Sisonke Xonti

Grahamstown eschews glitz in favour of the quiet, confident assertion of South African jazz as an equal participant in a world genre. It makes generous room for the kinds of music broader audiences also appreciate – this year, there’s Simphiwe Dana, Caiphus Semenya, Ringo Madlingozi, Loyiso Bala, and The Kiffness – but jazz is always at the core of what happens, with a carefully curated balance between different instruments, sounds and formats.


Madlingozi (and, for obvious reasons as Standard Bank Young Artist, Makuzeni) crop up at Joy of Jazz too, in an initial line-up so top-heavy with singers that fans of instrumental improvisation will need to search carefully for their preference. Vocalists listed in addition to those two are Judith Sephuma, Lira, Lindiwe Maxolo, Nomfundo Xaluva and Max Hoba as well as visitors Canadian Renee Lee, Ethiopian Ester Rada, Americans Deborah J Carter and Jose James, and Dutch-Cameroonian Ntjam Rosie.

Nomfundo Xaluva

It’s South Africa that, in the main, provides the instrumentalists so far: reedmen Barney Rachabane and Moreira Chonguica; trumpeter Feya Faku; and guitarist Billy Monama with an ensemble including the equally formidable veteran Themba Mokoena.

Barney Rachabane

Vocal overload aside, the other striking characteristic of this line-up is its conservatism. These are all artists who deserve the stage, and all are skilled players and singers. But they are also largely all known quantities, and (apart from a welcome contingent of pan-African names that are genuinely new) some of them often appear on Johannesburg stages. Joy of Jazz has a history of favouring familiar sounds, but in 2014 and 2015 the event seemed to be creating a home for music that surprised and sometimes challenged, as well as that which delighted, with names including Tomasz Stanko, Kyle Shepherd, Christian Scott, Dwight Trible, Trilok Gurtu and William Parker.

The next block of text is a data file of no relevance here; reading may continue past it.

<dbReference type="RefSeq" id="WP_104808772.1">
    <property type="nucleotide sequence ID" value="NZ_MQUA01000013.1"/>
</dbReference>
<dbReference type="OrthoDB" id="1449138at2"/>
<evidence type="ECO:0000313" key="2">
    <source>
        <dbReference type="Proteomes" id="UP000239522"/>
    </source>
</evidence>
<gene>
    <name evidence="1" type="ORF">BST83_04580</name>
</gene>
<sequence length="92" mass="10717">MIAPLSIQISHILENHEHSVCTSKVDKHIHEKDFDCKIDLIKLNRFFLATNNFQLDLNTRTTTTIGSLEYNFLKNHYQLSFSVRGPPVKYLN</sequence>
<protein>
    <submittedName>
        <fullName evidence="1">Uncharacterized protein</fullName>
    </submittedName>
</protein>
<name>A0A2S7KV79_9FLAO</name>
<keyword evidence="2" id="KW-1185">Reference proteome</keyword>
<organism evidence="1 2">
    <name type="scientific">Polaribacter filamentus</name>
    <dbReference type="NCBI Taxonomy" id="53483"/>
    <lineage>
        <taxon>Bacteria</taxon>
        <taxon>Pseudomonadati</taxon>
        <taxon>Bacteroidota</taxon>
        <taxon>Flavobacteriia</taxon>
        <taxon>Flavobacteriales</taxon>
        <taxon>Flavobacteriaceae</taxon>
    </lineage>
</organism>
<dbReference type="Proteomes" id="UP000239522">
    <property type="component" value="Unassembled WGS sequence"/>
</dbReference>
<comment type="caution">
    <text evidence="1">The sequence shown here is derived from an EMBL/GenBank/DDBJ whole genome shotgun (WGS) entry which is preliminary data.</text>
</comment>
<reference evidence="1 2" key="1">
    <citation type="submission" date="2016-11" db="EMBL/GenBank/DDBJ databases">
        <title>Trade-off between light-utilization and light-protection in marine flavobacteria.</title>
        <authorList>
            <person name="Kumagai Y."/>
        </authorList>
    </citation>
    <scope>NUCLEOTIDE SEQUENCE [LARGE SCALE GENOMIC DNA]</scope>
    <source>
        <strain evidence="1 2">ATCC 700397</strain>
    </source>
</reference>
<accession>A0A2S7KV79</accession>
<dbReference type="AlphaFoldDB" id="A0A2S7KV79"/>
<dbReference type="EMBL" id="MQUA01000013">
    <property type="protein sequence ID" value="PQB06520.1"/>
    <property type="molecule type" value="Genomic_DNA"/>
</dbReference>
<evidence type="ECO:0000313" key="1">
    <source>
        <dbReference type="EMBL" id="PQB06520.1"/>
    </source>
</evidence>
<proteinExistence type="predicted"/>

SBYA for jazz 2016 Siya Makuzeni

Edge is not completely absent this year, and it’s as likely to come from some of the South Africans (most notably Makuzeni’s electro-vocal explorations) as from the visitors. However, Kendrick Scott and Oracle provided some intriguing journeys outside the box on their album The Source, and they may be the guests who challenge timid genre definitions.


Surprises might also come from Senegalese bassist Alun Wade – Richard Bona has already well demonstrated how that instrument, in West African hands, can draw on multiple traditions to create complex tapestries of sound. Otherwise, unless some additional names are announced – with several weeks to go, that’s entirely possible – it looks as if Sandton in September will be a feast primarily for those who love voices.

Ninety percent local music on SABC? Too little context; too big a number

In theory a wonderful thing happened today. SABC CEO Hlaudi Motsweneng announced that from midnight last night all SABC radio channels would be broadcasting 90% local music for the next three months. For the past 20 years, the South African music industry has been requesting increased local content quotas, with the more jaded noting that the sincere observance of even the existing meagre quotas by the state broadcaster would be a positive start.

In its announcement, the SABC claimed that it has already regularly been playing 40%-60% local music. Anybody listening to an SABC commercial station at peak hour might have their doubts…

So this is a great move, isn’t it? ISN’T IT?